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Driving affected by cold and flu

2nd February 2009

A study carried out for Lloyds TSB Insurance has found that if a driver is suffering from a heavy cold or flu it can impact on how quickly he or she responds to hazards.

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The PCP research agency looked at 100 drivers in the UK, who carried out tests on a hazard simulator while they had a cold, flu, headache or were stressed. Out of the 100, 60 people had colds and the remaining 40 had "other conditions".

The study revealed that a person with a cold scored an average of 11% more poorly on the test - the same difference as drinking two measures of whisky.

The researchers said the 11% decrease in reaction would add one metre to the distance required to stop if a person was driving at 30mph - in addition to the regular distance of 12 metres. More than 2 metres would be added to the regular distance of 96m if driving at 70mph.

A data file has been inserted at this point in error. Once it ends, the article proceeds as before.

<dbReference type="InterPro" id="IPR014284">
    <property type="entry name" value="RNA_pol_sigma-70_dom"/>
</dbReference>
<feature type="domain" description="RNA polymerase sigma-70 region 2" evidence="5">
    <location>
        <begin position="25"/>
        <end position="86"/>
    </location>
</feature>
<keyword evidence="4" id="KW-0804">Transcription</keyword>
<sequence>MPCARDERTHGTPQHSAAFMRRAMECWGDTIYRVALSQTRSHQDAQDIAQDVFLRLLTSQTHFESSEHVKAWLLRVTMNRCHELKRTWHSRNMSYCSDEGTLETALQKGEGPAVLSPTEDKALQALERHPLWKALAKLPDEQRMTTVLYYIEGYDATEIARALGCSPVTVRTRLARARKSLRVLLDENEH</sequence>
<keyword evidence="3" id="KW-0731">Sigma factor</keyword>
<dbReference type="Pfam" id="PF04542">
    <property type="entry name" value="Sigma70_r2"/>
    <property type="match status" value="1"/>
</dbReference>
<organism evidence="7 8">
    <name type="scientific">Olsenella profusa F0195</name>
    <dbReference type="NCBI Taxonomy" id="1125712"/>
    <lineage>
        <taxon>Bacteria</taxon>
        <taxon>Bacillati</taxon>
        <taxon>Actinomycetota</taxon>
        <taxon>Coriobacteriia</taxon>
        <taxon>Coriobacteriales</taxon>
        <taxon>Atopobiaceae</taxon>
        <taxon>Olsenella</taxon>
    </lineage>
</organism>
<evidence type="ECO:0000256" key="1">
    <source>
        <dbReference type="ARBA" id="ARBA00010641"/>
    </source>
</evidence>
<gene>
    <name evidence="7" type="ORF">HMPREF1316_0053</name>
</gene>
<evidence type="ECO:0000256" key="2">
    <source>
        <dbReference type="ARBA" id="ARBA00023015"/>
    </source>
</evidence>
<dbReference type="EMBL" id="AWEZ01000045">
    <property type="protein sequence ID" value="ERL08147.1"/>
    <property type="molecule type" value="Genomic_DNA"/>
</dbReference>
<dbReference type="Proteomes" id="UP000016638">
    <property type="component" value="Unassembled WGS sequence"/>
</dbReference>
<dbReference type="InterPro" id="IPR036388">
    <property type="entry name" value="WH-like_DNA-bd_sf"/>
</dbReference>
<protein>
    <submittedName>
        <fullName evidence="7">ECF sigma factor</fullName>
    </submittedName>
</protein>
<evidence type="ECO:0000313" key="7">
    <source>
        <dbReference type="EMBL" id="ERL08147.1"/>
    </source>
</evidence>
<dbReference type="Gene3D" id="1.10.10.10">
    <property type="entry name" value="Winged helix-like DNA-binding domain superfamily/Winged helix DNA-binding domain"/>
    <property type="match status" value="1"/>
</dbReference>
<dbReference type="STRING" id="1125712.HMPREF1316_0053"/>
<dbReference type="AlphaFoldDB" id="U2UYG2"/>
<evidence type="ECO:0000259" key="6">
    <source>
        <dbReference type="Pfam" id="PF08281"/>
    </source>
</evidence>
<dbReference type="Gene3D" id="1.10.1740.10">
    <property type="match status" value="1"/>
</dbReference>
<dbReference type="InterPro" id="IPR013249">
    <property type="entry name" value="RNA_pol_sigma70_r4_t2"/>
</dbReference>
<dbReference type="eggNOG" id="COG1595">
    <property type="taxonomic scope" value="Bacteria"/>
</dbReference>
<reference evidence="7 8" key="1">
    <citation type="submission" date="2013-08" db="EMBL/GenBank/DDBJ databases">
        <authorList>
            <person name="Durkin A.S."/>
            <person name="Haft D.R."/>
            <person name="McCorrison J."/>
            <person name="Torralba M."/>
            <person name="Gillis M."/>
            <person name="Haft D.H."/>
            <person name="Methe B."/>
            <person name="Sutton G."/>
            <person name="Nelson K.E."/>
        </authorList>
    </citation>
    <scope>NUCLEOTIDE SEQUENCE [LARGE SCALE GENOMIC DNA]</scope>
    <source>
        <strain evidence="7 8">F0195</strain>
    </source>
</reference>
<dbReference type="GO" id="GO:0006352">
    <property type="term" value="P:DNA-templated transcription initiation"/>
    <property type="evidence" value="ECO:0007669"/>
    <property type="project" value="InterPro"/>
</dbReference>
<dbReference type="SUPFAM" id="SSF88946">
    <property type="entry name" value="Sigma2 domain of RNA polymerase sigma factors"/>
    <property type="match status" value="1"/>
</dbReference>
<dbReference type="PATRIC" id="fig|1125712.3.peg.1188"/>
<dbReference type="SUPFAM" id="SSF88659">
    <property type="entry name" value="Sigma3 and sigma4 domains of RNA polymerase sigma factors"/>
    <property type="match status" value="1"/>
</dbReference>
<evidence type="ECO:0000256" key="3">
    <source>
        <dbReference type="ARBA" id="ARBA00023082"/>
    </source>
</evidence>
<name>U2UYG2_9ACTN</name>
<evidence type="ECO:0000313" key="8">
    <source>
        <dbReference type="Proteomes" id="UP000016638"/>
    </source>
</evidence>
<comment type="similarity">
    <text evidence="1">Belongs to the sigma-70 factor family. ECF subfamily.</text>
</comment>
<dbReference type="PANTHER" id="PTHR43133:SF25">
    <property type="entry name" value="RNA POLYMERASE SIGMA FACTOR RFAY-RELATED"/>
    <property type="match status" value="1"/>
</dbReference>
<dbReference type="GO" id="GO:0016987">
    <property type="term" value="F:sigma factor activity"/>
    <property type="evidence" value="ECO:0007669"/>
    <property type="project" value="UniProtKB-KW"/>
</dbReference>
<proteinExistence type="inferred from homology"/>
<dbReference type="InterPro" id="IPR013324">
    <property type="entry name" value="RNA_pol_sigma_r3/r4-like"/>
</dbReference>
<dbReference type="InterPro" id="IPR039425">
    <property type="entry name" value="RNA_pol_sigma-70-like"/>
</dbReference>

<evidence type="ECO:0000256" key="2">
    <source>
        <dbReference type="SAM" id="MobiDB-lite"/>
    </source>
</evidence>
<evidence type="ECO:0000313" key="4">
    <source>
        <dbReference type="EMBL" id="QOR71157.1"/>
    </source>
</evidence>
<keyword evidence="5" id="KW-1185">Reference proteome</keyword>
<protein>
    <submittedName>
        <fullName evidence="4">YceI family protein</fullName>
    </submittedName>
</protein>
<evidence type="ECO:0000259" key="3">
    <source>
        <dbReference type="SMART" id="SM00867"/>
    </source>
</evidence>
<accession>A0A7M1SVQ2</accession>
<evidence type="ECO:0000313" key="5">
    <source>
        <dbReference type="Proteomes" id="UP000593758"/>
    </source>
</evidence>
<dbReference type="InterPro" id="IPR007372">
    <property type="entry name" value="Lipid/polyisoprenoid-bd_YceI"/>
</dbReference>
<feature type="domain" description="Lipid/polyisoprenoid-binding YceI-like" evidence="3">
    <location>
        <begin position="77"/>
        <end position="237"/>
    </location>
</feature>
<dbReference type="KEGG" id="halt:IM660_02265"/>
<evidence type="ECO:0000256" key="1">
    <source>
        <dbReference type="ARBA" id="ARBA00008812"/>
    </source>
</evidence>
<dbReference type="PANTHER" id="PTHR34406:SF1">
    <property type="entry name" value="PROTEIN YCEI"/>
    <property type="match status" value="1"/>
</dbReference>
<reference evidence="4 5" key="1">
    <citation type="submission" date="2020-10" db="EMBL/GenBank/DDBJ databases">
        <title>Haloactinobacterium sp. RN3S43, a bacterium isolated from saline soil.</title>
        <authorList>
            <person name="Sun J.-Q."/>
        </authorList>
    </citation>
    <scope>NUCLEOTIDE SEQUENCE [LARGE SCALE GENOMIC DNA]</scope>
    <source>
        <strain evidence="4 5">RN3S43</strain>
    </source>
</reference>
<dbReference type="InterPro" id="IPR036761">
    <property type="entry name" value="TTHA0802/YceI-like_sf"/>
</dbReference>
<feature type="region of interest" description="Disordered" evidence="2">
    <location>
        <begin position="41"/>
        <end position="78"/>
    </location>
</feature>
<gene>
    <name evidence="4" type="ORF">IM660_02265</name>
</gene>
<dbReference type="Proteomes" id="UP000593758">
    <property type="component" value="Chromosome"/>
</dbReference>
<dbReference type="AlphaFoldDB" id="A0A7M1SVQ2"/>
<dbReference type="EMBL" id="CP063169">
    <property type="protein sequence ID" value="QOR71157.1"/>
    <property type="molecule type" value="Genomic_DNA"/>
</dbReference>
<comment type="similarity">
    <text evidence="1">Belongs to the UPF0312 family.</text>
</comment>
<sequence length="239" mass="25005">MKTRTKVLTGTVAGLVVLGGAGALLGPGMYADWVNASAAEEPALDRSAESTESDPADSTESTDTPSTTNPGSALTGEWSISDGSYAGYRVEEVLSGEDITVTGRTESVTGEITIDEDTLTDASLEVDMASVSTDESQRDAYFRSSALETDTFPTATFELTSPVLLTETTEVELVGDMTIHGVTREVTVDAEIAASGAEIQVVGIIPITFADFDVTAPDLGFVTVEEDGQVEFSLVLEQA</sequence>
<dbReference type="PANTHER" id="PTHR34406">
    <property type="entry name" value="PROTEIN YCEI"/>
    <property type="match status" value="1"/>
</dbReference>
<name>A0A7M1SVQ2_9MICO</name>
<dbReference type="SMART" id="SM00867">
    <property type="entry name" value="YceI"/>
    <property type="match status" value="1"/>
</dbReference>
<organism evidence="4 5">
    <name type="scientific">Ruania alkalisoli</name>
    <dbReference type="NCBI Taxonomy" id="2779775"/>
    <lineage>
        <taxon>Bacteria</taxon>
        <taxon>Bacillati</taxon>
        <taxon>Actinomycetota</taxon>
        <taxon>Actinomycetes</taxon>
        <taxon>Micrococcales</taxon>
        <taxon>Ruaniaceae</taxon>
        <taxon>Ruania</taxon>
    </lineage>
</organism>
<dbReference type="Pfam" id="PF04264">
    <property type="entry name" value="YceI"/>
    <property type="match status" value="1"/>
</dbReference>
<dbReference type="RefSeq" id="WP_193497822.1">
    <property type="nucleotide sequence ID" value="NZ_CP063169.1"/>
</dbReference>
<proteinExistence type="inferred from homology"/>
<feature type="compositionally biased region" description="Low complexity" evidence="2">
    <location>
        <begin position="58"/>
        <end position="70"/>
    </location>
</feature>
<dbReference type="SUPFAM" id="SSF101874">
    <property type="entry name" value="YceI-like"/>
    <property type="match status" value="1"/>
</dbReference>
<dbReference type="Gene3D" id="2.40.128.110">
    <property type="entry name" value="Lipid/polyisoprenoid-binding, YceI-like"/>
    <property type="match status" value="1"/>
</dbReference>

The insurance company also commissioned a YouGov poll of 4,000 people. It found that 22 respondents had been involved in an accident when they had a cold and five while suffering from flu.

They estimated that an extrapolation of the poll results would mean that of the 33.5 million adult drivers in the UK, 125,000 accidents were caused by drivers suffering from colds and flu.

Paula Llewellyn, a spokesperson for the company, said: "Getting behind the wheel when ill causes thousands of accidents every year. Try to avoid driving if you're suffering from cold or flu."

Duncan Vernon, road safety manager at the Royal Society for the Prevention of Accidents (RoSPA), said: "A common sense approach is needed as it is possible to drive safely when feeling 'slightly under the weather', but a point may be reached when it is unwise to drive."

"People need to be honest with themselves about their ability to drive safely." 

 

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